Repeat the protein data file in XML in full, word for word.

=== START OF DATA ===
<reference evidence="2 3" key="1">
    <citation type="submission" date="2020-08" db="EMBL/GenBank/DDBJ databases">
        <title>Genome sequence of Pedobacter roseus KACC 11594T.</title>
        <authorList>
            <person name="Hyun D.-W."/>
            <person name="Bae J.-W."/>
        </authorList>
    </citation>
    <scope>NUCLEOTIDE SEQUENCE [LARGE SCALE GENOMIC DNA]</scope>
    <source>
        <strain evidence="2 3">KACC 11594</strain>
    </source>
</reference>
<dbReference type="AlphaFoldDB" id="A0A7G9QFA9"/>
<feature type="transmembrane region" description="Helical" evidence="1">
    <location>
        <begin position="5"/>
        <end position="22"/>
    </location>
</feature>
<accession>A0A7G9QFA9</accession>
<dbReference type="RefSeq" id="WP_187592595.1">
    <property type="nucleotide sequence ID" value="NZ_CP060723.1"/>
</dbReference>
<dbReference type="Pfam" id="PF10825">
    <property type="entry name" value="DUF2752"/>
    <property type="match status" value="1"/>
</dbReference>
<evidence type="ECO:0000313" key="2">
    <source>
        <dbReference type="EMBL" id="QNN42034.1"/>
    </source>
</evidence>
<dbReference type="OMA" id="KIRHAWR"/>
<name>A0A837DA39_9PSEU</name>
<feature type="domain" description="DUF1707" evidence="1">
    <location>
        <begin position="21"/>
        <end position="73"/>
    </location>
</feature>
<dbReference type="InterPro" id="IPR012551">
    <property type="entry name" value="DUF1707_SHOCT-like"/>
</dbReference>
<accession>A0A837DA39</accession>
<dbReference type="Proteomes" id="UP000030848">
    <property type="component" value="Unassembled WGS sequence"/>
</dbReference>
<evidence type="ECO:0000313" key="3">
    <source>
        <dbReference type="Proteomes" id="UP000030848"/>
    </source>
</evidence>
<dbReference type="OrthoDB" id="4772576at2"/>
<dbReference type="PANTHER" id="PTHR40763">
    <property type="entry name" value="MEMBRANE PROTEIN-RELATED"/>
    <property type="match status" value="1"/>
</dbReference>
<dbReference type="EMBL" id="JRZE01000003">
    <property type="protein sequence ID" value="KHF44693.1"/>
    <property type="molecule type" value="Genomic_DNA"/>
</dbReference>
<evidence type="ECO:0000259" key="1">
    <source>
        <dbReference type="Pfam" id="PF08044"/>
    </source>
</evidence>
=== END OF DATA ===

<reference evidence="2 3" key="1">
    <citation type="submission" date="2020-08" db="EMBL/GenBank/DDBJ databases">
        <title>Genome sequence of Pedobacter roseus KACC 11594T.</title>
        <authorList>
            <person name="Hyun D.-W."/>
            <person name="Bae J.-W."/>
        </authorList>
    </citation>
    <scope>NUCLEOTIDE SEQUENCE [LARGE SCALE GENOMIC DNA]</scope>
    <source>
        <strain evidence="2 3">KACC 11594</strain>
    </source>
</reference>
<dbReference type="AlphaFoldDB" id="A0A7G9QFA9"/>
<feature type="transmembrane region" description="Helical" evidence="1">
    <location>
        <begin position="5"/>
        <end position="22"/>
    </location>
</feature>
<accession>A0A7G9QFA9</accession>
<dbReference type="RefSeq" id="WP_187592595.1">
    <property type="nucleotide sequence ID" value="NZ_CP060723.1"/>
</dbReference>
<dbReference type="Pfam" id="PF10825">
    <property type="entry name" value="DUF2752"/>
    <property type="match status" value="1"/>
</dbReference>
<evidence type="ECO:0000313" key="2">
    <source>
        <dbReference type="EMBL" id="QNN42034.1"/>
    </source>
</evidence>
<dbReference type="OMA" id="KIRHAWR"/>
<name>A0A837DA39_9PSEU</name>
<feature type="domain" description="DUF1707" evidence="1">
    <location>
        <begin position="21"/>
        <end position="73"/>
    </location>
</feature>
<dbReference type="InterPro" id="IPR012551">
    <property type="entry name" value="DUF1707_SHOCT-like"/>
</dbReference>
<accession>A0A837DA39</accession>
<dbReference type="Proteomes" id="UP000030848">
    <property type="component" value="Unassembled WGS sequence"/>
</dbReference>
<evidence type="ECO:0000313" key="3">
    <source>
        <dbReference type="Proteomes" id="UP000030848"/>
    </source>
</evidence>
<dbReference type="OrthoDB" id="4772576at2"/>
<dbReference type="PANTHER" id="PTHR40763">
    <property type="entry name" value="MEMBRANE PROTEIN-RELATED"/>
    <property type="match status" value="1"/>
</dbReference>
<dbReference type="EMBL" id="JRZE01000003">
    <property type="protein sequence ID" value="KHF44693.1"/>
    <property type="molecule type" value="Genomic_DNA"/>
</dbReference>
<evidence type="ECO:0000259" key="1">
    <source>
        <dbReference type="Pfam" id="PF08044"/>
    </source>
</evidence>